On a warm and sunny day more than ten years ago, I visited the Ebenezer Baptist Church, the Martin Luther King Jr. Memorial and the King Center in Atlanta. Having read and heard about the U.S. civil rights movement and struggle for freedom for black people in this country, I was excited to draw links and connections to the anti-apartheid movement. For me, it felt like visiting Robben Island, a place of historic magnitude and significance in my home country of South Africa.
Last week, I predicted that the itemized deduction could soon be back on the table as Congress looks for ways to raise revenue. It may not have been a great leap to predict that, but my crystal ball is working: Yesterday, House Ways and Means Committee Chairman Dave Camp (R-Mich.) announced a February 14 hearing to examine the itemized deduction for charitable contributions.
Earlier this month, I joined the Council on Foundations after following a rather unique road in government relations, the law, and public policy. I’ve worked in all three sectors: public, private, and now independent. From my perspective, this new opportunity—this leap of faith that I’ve taken—is tailor made for what I do well, which is identifying opportunities, addressing issues, devising strategies, and solving problems in creative ways.
Today, 600,000 high-tech manufacturing jobs remain open in the United States and more than 82 percent of manufacturers report that these jobs are unfilled because they can’t find people with the necessary skills. More specifically, according to a Manufacturing Institute survey, there is a critical skills gap in advanced manufacturing. Jobs in this sector are more demanding than ever and require increasingly sophisticated skill sets. Veterans offer the technical, leadership, and critical thinking skills that advanced manufacturing demands.
Philanthropy is tightly woven into the fabric of American society. It’s hard to imagine life without the fruits of charitable giving, including hospice care, insulin, vaccines, civil rights, Sesame Street, the 911 system, and even white lines on roadways. These and other advances are among the products of philanthropy that support thousands of organizations serving millions of people every day.
Cities like Cleveland typically have rich assets in their “eds and meds”: top-tier academic and medical institutions that draw people from around the world. In NewBridge Cleveland Center for Arts & Technology, we at the Cleveland Foundation and our partners have created a dynamic resource that plays in both sectors, opening young minds to the value of education and training economically disadvantaged adults for careers as medical professionals.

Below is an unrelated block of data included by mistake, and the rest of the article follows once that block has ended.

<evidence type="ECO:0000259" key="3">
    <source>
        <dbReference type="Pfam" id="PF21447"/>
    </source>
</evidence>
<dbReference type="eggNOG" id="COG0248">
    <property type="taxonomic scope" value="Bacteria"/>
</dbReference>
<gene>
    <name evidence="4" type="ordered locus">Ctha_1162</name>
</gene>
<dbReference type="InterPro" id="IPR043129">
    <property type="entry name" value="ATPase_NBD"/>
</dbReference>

Living inside the Washington beltway must be a profoundly disorienting experience. Maybe there’s something in the Potomac River, maybe it’s just too much time in the world’s most self-absorbed echo chamber, or maybe it’s just the pressure of too much traffic. Honestly, I don’t know.
Dental disease isn’t usually top of mind in the national conversation about health care. However, it is a serious, chronic, infectious illness—and it is preventable. Consider this:
On one of the most storied streets in urban Native America, you can see a dynamic future taking shape. Colorful banners along Franklin Avenue in Minneapolis proclaim the only Native American urban business district in the country. Established in 2010, the American Indian Cultural Corridor features five Native-owned businesses, including a tribally owned bank. The Corridor, reminiscent of New York’s Little Italy or San Francisco’s Chinatown, spans a half mile of a previously crime-ridden, poverty-stricken neighborhood. Culturally relevant concepts and programs, rooted in the community, are making it possible for residents to build their assets by opening businesses, developing job skills, and owning a home.
When the mainstream media pay attention to Native American communities at all, they most often tell stories of trauma and tragedy. There is truth in many of those stories, of course, but we at Northwest Area Foundation see a different reality that also is true. When we meet with people on reservations and in urban Indian communities, we see energy and vision. We encounter a passion for self-determination in a rising generation of young leaders. And we see innovative Native organizations building assets for the future. We support Native-led asset and wealth building programs that have potential to nurture thriving economies in Indian Country. Job-building programs and wealth-creation models anchored in Native culture have track records of success that should be more widely known and studied. These approaches could help other Native and non-Native communities in their pursuits of lasting prosperity.